Rabbi Rabbs – Stuck Being Jewish

The whole megillah.

“I can write stuff. Part of the reason is that you can do it and you don’t have to talk to anybody. You can do it in your room with your door locked. I was a loner, locked up in my room. It was perfect. My parents always told me to shut up whenever I was talking. I learned to communicate by writing.”

“There are very few places I can be happy in and Southern California is it.”

“No matter what I do, it always ends in failure. It always turns to s—. That is the story of my life. I would not want to get close to me because it is going to turn to s—… The bracha is never there.

“I wrote in one of my essays that if God gave me a beshert, it’s not going to last long. After six months, either she’s going to die or something will happen and it will just be taken away. And sure enough, we got engaged and the engagement ended… Something will go wrong with this interview and it will backfire on me… I’m contagious with negativity. Touch me and it’s loserville.”

Luke: “Would you rather be happy or funny?”

Rabbi: “I would rather give back the gift of being funny and not have to pay the price of tragedy for it. I would give that back in a heartbeat to have a normal life.”

“Every single frum woman, no matter how she was brought up, feels compelled to spit out more kids, so me coming along and saying I don’t want kids, there’s nobody who’s going to marry me.”

“It’s been 50 years like this. I’m staring down the barrel of another 50 years like this. I hate it.”

“Yeah, I’m funny and I’m a celebrity, but it sucks. At the end of the night, no matter how many people I make laugh, I could have 5,000 people in a room and I’m making them all laugh, but at the end of the night, they’re all going home with their date, they’re going to get laid, they’re all happy, and Rabbs, I’m going home alone. It’s the mornings that I wake up from a show like that, you’d think, that’s a great show, everybody loved you, you must be so happy, no, those are the mornings that I wake up and I’m suicidal because I realize that even making a room of 1,000 people laugh isn’t going to fix the problem. I could make the whole world laugh and it’s not going to change anything.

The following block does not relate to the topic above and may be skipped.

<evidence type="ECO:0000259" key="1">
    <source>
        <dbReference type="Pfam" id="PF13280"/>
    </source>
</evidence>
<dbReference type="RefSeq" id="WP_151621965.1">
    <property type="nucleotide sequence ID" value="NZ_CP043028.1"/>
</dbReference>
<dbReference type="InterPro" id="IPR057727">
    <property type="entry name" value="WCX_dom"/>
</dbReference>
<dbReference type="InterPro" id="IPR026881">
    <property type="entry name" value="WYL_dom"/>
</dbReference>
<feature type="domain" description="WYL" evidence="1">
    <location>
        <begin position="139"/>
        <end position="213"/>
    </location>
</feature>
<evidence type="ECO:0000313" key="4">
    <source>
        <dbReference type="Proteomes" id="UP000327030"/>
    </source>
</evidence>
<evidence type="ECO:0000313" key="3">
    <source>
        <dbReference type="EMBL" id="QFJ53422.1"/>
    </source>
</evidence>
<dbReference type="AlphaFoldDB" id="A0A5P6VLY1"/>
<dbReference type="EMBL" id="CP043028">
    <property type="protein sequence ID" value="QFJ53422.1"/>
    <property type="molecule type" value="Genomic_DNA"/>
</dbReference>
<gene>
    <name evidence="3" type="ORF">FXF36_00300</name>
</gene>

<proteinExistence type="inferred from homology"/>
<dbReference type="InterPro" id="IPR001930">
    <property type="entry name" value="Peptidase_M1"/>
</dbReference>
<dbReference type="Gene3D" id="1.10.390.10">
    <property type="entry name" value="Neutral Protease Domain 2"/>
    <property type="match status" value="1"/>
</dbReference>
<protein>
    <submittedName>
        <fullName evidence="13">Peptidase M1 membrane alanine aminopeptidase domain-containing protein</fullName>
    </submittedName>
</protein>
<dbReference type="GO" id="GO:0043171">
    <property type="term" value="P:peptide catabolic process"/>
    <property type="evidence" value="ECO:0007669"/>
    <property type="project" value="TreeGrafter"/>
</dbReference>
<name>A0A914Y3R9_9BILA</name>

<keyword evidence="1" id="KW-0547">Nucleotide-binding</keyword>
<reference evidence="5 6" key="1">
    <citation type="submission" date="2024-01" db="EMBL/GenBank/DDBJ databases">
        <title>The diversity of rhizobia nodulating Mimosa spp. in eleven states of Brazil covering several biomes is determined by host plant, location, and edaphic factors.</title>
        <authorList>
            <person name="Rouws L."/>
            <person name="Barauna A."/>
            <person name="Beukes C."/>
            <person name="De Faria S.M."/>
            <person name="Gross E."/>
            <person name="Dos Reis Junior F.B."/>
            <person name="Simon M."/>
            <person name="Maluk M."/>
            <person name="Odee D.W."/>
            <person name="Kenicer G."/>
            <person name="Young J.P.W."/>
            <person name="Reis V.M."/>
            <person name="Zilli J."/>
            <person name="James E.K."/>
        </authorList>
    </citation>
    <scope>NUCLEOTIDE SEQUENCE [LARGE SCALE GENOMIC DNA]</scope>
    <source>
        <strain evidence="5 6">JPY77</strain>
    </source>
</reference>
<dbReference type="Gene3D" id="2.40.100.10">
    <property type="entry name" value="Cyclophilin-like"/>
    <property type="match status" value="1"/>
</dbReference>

“At the end of the day, I’m still single. I still have to be shomer negiah and my life sucks.”

Luke: “How do you resist all those women who throw themselves at you after shows and try to tempt you into immorality?”

Rabbi: “It’s tempting but I can’t do it.

“A lot of people say, ‘You’re a chillul HaShem going on stage.’ Do you realize what a kiddush HaShem I make going on stage? Just being like this? People who’ve never seen a frumie, a real Jew, in their lives and what do they say? They see a normal guy who happens to be a rabbi. So they can say that frumies aren’t these crazy people throwing rocks. I shatter all these stereotypes. I want to get laid. Sure. But I can’t because I’m constricted by this religion.”

“I don’t perform on Friday nights and Saturday nights. Those are the big nights for comedy. If you don’t perform on Friday night and Saturday nights, you can’t make a living at comedy because those are the only nights that pay. I only eat kosher food… I don’t even touch women. After the show, chicks are coming up to me. Rabbs won’t touch them. Rabbs won’t kiss them. Rabbs won’t have anything to do with them. I think it’s a kiddush HaShem.

“I’m not going to mention any names, but there’s another frumie-looking Jew out there who’s not shomer negiah publicly. After he gets done with his concerts, he gets photographed publicly putting his arms around women. I don’t do that so I have a problem with that. What’s he getting all this notoriety for and what happened to Rabbi Rabbs who’s actually not doing that?”

“Do you have any idea of how many women hit on me on a daily basis? Unbelievable. A new chick hits on me every single day.”

Luke: “You could’ve been the Jewish Wilt Chamberlain?”